Fehr poses with the Stanley Cup in the office of his Winnipeg home. (Photo: @keeperofthecup)
In June, former Capitals forward Eric Fehr became a Stanley Cup champion for the first time after his new team, the Pittsburgh Penguins, defeated the San Jose Sharks in six games. The 30-year-old Fehr scored three goals and added an assist during the Penguins’ playoff run, which included a GWG in Round Two against the Caps.
On Wednesday, Fehr got his designated day with the Cup, meeting the Phil Pritchard at his Winnipeg home. After taking a photo in his office, Fehr let his family lift the trophy.
Sunday night, former Capitals forward Eric Fehr won the Stanley Cup for the first time in his career as a member of the rival Pittsburgh Penguins. After a pig pile in front of Matt Murray’s net, Sidney Crosby was announced the winner of the Conn Smythe Trophy as Playoff MVP by Gary Bettman. Then Crosby was presented with the Stanley Cup.
Every member of the team skated around the SAP Center ice with the championship trophy. Fehr got his opportunity with the Stanley Cup after Phil Kessel.
Photo: Jared Wickerham
During the summer, Eric Fehr left the organization that drafted him in 2003 for its biggest rival.
“I knew that come free agency day, when [the Penguins] came calling, I knew there was going to be, not necessarily an uproar, but I knew that Caps fans would be upset about it,” Fehr said recently to The Washington Post’s Mark Giannotto. “But at the end of the day, it was a good opportunity for me. It was a good fit, and I was excited about the team that was here having played against them for as many years as I did. Knowing how good they are, I wanted to be a part of that.”
And in the end, the move paid off. Fehr is now a Stanley Cup champion for the first time in his career. The Winkler, Manitoba native will get a championship ring and have his name immortalized on the Stanley Cup forever.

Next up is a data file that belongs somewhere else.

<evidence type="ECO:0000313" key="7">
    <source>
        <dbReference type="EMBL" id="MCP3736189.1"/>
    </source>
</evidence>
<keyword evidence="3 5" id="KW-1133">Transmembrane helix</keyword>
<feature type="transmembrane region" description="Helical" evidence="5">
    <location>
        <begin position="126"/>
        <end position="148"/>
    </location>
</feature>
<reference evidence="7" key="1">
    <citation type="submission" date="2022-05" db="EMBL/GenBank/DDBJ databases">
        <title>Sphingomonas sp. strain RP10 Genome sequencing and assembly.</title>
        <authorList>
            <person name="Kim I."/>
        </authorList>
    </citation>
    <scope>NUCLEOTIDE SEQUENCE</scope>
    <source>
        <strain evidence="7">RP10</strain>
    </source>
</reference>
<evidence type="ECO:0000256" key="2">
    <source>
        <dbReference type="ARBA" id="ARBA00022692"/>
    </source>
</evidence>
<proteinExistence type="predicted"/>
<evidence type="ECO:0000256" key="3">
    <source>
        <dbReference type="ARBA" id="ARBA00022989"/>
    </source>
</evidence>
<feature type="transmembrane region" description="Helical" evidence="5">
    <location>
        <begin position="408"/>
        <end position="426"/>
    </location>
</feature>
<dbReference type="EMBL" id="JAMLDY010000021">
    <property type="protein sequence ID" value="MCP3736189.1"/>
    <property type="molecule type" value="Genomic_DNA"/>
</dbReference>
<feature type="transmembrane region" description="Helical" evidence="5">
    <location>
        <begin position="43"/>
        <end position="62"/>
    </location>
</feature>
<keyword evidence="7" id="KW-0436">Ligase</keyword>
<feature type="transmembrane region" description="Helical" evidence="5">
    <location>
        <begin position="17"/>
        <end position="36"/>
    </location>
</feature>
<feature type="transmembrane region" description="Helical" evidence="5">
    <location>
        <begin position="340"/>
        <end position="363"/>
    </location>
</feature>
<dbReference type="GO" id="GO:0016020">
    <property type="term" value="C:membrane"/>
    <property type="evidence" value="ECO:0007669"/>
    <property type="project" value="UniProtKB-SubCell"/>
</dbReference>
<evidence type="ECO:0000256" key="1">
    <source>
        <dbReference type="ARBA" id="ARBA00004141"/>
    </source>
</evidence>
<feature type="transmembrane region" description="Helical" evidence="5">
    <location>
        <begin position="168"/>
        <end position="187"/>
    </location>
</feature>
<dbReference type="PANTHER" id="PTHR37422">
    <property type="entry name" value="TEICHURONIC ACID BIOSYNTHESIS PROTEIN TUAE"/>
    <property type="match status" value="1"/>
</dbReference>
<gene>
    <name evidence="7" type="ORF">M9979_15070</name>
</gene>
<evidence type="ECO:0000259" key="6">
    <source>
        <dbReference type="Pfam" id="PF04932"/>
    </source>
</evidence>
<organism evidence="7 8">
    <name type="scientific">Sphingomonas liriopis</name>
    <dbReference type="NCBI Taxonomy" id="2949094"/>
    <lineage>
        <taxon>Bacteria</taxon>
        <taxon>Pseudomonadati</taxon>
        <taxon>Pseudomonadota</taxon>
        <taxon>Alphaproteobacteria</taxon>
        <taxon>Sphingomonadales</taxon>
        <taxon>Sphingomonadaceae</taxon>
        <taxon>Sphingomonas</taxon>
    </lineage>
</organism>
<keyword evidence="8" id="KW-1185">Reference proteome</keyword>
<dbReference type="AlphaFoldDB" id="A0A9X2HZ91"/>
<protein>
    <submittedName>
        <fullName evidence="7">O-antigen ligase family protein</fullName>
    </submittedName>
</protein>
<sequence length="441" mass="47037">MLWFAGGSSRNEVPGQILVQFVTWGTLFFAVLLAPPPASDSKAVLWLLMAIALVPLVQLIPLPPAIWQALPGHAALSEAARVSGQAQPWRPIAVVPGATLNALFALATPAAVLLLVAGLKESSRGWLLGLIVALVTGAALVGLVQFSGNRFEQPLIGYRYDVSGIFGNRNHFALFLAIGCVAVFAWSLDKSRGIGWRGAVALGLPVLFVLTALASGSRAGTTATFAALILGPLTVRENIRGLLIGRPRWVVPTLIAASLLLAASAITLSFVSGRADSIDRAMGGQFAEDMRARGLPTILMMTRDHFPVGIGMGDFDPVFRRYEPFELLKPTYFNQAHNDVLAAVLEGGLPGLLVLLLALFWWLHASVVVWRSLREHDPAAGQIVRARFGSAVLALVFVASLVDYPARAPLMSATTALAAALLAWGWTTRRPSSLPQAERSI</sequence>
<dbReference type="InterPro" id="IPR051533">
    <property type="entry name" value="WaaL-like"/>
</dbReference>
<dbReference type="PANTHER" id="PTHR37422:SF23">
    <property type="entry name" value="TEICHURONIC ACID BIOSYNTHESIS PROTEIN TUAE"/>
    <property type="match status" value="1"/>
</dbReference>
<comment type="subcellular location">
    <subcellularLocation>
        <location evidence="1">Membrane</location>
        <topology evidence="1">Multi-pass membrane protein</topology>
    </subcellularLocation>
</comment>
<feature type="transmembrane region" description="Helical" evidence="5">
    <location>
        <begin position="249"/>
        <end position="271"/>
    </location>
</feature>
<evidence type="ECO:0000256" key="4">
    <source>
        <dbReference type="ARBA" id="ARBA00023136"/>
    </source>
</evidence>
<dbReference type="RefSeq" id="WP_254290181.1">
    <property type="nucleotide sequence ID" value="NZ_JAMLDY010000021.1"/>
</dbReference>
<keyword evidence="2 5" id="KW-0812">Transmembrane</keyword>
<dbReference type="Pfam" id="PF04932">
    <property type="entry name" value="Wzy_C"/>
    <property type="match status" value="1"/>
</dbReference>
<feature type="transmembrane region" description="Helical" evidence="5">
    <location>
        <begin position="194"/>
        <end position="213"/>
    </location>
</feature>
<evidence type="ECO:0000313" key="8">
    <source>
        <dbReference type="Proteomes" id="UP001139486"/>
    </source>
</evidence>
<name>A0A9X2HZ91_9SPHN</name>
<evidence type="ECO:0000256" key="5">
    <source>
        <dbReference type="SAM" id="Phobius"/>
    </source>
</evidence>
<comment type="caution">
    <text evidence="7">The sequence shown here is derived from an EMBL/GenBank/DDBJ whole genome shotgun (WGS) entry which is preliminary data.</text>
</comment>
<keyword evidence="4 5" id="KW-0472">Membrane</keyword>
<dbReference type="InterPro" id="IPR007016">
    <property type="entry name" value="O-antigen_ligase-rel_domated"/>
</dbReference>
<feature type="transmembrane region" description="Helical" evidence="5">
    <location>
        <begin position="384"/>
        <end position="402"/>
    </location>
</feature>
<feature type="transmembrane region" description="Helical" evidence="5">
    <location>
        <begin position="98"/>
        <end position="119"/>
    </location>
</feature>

Photo: Bruce Bennett
Eric Fehr had a penchant for scoring big goals with the Washington Capitals. He just did the same for the Pittsburgh Penguins Monday night during Game Four.
The Winkler, Manitoba native scored a huge insurance goal with 122 seconds left in the third period to give the Pens a 3-1 lead. The Penguins are now one win away from their first Stanley Cup since 2009.
Capitals’ forwards Eric Fehr and Joel Ward watched helplessly as the Rangers’ Derek Stepan sent a puck flying past Braden Holtby in Game Seven of the second round last year. Both wanted to win a Stanley Cup with Washington. But as the Capitals blew a three-games-to-one series lead, Stepan’s overtime tally became their final play with the team.
If the offseason, the Capitals acquired Justin Williams and TJ Oshie, letting Ward and Fehr walk. Ward, going to the Sharks, and Fehr, going to the Penguins, signed three-year deals worth $9,825,000 and $6,000,000 respectively. Now, they will face each other in the Stanley Cup Final, which begins Monday night in Pittsburgh.
“Fehrsie and I were good buddies when we played together,” Ward said Sunday. “It just kind of happened and we parted ways. I went left and he went right. And here we are.”
It’s been a couple weeks since Nick Bonino of the Pittsburgh Penguins scored in overtime to eliminate the Washington Capitals from the 2016 Stanley Cup Playoffs. The second round series was an epic battle between the hottest team in the league, the Penguins, and the team with the best record in the NHL, the Capitals.